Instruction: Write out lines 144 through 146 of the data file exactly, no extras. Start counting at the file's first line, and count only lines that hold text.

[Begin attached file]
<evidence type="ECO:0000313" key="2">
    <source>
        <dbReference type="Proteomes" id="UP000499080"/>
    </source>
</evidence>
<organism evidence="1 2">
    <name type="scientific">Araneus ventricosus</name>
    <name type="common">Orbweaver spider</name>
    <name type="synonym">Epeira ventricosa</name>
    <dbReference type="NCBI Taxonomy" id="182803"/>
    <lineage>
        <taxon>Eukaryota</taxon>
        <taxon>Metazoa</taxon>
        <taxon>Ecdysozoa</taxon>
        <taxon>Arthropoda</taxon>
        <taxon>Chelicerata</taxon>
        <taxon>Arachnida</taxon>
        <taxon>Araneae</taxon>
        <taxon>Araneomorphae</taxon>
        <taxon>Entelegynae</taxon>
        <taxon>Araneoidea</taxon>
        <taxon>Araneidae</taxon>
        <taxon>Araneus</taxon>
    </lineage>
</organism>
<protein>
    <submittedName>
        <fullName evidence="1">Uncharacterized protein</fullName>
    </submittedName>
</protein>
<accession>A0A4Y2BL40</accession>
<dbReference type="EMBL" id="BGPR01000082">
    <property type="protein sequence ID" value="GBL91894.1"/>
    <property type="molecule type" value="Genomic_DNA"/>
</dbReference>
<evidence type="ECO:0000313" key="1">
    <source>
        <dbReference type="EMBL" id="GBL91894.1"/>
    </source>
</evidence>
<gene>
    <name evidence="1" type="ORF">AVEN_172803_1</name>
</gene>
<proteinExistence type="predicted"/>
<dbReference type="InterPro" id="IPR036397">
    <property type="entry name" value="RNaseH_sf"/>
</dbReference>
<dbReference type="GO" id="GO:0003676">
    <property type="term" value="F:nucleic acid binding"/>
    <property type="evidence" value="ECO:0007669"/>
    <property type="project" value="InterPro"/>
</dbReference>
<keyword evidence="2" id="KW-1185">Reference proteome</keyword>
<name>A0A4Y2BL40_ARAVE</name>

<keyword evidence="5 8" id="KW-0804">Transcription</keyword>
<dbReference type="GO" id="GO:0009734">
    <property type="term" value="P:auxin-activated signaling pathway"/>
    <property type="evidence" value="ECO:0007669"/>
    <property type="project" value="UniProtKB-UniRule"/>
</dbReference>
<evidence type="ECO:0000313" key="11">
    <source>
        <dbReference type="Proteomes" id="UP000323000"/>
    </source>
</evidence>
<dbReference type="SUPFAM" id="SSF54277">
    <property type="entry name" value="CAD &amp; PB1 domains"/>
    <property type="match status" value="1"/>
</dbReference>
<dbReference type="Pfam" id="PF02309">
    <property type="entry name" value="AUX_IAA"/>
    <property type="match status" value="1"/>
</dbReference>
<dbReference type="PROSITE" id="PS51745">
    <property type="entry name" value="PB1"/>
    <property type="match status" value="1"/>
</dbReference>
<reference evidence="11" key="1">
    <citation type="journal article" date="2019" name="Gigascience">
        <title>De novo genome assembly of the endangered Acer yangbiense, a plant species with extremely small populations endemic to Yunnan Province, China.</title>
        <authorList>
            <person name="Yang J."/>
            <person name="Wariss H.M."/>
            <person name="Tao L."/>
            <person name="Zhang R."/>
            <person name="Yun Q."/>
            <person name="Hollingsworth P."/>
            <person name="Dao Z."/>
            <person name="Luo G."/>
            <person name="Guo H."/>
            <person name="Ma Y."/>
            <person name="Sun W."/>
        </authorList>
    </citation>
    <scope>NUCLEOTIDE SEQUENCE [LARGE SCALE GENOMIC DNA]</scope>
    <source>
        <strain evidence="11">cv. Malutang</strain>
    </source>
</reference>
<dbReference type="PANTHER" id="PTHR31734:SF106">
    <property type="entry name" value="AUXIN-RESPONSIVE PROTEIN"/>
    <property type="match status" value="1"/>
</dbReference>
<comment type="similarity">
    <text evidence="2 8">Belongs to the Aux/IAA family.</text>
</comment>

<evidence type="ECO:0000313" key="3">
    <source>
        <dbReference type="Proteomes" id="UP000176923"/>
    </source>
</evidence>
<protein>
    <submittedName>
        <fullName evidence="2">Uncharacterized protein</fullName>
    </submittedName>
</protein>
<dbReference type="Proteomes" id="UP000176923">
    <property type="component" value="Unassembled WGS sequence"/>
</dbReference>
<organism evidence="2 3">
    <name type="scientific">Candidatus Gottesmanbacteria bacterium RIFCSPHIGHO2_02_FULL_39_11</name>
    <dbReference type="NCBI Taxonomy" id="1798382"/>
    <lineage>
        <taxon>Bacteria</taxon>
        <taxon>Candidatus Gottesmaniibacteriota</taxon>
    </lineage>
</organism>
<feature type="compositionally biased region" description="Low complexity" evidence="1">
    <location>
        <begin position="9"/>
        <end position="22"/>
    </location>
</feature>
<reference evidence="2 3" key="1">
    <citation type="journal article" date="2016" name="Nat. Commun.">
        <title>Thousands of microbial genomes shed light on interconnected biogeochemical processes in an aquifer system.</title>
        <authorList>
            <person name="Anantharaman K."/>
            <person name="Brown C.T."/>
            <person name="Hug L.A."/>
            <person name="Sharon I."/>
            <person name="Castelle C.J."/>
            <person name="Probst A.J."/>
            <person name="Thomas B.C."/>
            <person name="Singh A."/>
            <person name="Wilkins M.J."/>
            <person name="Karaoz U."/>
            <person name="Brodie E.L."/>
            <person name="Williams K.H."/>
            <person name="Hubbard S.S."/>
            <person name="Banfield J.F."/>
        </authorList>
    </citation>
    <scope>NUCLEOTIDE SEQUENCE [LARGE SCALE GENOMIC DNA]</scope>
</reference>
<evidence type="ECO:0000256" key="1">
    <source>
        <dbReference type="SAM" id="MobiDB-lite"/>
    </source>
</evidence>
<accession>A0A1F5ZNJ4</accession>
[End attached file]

            <person name="Thomas B.C."/>
            <person name="Singh A."/>
            <person name="Wilkins M.J."/>